||Enable virtual/udev integration (device discovery, power and storage device support, etc)|
||Verify upstream signatures on distfiles|
||Enable virtual networking (NAT) support for guests. Includes all the dependencies for NATed network mode. Effectively any network setup that relies on libvirt to setup and configure network interfaces on your host. This can include bridged and routed networks ONLY if you are allowing libvirt to create and manage the underlying devices for you. In some cases this requires enabling the 'netcf' USE flag (currently unavailable).|
||Support management of VirtualBox virtualisation (app-emulation/virtualbox)|
||Build the net-analyzer/wireshark plugin for the Libvirt RPC protocol|
||Support management of Xen virtualisation (app-emulation/xen)|
||Enable ZFS backend storage sys-fs/zfs|
If libvirt is going to be used, you may need the
usbredirUSE flags to redirect USB devices to another machine over TCP.
libvirt comes with a number of Use flags. Please check those flags and set them according to your setup. These are recommended USE flags for libvirt:
app-emulation/libvirt pcap virt-network numa fuse macvtap vepa qemu
Additional ebuild configuration frobs are provided as the USE_EXPAND variables QEMU_USER_TARGETS and QEMU_SOFTMMU_TARGETS. See app-emulation/qemu for a list of all the available targets (there are a heck of a lot of them; most of them are very obscure and may be ignored; leaving these variables at their default values will disable almost everything which is probably just fine for most users).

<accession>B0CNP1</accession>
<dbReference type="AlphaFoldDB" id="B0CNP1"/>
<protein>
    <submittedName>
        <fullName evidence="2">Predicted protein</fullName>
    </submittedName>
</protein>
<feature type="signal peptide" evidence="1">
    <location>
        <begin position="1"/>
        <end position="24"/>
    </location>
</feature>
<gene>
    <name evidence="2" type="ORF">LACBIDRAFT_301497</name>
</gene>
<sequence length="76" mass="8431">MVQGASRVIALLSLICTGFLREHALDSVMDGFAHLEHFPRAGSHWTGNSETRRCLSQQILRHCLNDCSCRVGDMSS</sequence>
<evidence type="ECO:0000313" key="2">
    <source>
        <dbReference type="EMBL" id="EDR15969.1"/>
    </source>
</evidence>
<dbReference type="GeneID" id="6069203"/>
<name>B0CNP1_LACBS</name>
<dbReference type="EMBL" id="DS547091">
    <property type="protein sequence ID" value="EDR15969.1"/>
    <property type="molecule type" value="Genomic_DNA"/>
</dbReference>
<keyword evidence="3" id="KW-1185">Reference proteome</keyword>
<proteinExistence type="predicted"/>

For each target specified, a qemu executable will be built. A
softmmu target is the standard qemu use-case of emulating an entire system (like VirtualBox or VMWare, but with optional support for emulating CPU hardware along with peripherals).
user targets execute user-mode code only; the (somewhat shockingly ambitious) purpose of these targets is to "magically" allow importing user-space linux ELF binaries from a different architecture into the native system (that is, they are like multilib, without the awkward need for a software stack or CPU capable of running it).